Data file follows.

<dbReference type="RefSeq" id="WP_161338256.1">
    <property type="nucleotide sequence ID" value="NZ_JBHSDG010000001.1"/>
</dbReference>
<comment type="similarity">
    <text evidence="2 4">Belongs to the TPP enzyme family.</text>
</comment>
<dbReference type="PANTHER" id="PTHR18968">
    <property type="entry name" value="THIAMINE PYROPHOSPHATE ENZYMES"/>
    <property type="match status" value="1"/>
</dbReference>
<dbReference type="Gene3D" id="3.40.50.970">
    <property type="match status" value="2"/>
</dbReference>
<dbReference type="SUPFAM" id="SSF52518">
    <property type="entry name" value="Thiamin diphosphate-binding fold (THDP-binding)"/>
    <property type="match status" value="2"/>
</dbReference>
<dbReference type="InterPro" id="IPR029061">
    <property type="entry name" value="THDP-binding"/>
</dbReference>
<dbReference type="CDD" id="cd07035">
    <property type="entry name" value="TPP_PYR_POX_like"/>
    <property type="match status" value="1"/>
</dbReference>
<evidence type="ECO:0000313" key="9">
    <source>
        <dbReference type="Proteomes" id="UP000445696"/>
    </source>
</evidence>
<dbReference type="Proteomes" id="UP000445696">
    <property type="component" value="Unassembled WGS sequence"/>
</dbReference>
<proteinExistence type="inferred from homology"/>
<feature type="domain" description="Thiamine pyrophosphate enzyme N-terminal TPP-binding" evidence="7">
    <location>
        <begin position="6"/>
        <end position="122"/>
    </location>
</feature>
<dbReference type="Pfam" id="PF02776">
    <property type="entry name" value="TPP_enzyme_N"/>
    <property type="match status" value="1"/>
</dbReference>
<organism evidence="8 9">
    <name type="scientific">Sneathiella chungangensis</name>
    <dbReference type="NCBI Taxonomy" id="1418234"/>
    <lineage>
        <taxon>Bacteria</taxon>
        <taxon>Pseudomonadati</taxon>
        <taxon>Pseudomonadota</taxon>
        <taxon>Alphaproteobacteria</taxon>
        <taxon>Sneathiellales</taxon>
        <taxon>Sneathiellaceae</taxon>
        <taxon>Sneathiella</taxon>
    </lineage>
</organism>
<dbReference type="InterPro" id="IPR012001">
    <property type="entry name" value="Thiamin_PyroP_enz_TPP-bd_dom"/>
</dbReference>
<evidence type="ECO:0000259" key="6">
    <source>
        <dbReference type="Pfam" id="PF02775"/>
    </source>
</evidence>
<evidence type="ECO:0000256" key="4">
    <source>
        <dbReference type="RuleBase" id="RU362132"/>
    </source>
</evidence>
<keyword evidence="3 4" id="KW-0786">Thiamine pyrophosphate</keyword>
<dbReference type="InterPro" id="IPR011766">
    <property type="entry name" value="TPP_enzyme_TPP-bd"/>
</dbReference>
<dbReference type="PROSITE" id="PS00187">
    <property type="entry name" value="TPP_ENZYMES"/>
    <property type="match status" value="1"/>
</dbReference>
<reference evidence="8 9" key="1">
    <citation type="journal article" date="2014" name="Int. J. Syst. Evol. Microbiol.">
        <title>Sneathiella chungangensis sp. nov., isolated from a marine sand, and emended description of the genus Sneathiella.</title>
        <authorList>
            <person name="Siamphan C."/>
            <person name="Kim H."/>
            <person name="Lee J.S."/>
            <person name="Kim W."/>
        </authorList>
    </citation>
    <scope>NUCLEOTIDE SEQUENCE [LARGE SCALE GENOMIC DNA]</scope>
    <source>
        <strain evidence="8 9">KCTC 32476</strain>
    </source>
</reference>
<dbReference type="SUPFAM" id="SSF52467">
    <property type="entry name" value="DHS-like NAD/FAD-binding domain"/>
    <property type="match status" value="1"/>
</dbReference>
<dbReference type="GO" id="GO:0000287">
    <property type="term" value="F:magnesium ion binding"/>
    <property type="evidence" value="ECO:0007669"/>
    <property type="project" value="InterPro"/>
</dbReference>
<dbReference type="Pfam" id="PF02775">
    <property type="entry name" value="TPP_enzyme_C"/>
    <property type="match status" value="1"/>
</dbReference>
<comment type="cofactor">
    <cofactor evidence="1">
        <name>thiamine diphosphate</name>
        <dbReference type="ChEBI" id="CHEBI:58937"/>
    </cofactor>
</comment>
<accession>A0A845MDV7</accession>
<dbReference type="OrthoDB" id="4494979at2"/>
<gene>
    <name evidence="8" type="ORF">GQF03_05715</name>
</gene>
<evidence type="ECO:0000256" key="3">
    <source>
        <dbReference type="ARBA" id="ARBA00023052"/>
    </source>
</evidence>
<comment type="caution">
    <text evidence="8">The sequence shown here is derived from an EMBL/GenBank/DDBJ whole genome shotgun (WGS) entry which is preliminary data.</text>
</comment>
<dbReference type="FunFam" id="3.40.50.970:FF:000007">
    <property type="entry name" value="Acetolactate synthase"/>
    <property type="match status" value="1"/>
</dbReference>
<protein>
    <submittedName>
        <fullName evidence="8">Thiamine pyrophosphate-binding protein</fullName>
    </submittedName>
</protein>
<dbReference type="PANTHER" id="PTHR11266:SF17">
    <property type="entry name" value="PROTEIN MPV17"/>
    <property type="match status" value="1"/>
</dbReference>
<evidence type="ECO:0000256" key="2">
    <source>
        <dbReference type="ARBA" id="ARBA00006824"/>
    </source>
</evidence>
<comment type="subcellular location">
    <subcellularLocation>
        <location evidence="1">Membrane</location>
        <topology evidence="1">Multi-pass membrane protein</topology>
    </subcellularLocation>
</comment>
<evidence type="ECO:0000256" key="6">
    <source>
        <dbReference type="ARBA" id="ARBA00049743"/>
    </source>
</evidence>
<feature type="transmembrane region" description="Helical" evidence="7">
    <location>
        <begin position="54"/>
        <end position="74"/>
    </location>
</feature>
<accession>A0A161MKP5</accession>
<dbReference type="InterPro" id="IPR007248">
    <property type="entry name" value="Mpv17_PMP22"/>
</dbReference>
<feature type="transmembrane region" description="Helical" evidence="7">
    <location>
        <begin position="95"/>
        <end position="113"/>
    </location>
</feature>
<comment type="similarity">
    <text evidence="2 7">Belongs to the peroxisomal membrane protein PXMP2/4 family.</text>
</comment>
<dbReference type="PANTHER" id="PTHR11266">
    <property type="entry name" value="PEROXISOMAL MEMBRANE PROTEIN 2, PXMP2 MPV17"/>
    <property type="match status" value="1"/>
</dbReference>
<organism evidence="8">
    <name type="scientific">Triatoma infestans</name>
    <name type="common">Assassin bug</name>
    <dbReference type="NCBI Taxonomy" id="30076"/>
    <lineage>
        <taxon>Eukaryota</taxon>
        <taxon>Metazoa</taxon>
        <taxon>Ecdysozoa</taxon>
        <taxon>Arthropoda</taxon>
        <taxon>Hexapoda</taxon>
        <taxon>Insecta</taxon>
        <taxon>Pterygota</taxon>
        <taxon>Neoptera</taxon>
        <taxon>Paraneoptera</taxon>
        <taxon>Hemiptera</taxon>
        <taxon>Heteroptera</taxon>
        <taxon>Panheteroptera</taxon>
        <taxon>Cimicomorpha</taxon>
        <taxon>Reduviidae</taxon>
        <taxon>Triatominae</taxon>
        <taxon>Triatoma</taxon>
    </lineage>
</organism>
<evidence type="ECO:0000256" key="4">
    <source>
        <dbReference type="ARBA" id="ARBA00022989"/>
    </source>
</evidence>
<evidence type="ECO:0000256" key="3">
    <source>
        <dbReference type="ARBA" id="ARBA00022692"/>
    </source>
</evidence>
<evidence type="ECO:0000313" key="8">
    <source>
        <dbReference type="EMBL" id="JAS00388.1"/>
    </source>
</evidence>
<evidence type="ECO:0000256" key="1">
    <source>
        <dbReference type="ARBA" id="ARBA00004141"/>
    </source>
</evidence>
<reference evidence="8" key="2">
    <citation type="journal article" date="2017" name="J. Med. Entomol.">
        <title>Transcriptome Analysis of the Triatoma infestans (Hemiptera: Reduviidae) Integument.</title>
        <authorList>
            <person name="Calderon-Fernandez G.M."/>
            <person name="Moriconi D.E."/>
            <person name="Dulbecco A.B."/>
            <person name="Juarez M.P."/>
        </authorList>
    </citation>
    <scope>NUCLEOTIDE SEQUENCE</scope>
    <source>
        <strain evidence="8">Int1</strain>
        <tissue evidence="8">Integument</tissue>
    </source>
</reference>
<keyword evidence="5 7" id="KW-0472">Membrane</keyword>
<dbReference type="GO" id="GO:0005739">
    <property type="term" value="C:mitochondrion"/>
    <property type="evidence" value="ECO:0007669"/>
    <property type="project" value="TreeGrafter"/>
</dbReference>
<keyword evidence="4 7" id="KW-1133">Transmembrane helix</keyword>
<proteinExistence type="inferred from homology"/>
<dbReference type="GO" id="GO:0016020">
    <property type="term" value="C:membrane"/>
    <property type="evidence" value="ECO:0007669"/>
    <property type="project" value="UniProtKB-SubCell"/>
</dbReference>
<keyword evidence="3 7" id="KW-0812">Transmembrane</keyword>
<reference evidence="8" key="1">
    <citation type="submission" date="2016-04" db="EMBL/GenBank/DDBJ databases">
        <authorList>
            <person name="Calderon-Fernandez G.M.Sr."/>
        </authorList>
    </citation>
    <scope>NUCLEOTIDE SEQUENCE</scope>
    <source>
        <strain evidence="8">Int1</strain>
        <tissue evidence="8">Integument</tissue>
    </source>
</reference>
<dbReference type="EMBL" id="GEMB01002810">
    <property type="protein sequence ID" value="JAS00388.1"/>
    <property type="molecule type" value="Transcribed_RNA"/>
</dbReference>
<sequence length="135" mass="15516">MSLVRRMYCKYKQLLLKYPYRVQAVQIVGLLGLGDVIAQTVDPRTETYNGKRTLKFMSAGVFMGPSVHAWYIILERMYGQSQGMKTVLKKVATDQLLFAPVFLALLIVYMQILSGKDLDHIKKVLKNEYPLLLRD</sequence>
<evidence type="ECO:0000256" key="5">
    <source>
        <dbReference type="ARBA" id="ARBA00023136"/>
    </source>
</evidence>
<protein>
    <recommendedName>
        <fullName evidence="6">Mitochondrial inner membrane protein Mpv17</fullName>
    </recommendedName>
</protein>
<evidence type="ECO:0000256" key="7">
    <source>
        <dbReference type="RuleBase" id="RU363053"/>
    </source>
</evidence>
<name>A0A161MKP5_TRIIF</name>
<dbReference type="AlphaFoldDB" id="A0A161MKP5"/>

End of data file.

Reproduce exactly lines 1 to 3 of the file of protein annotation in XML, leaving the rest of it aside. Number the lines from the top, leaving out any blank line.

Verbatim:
<dbReference type="RefSeq" id="WP_161338256.1">
    <property type="nucleotide sequence ID" value="NZ_JBHSDG010000001.1"/>
</dbReference>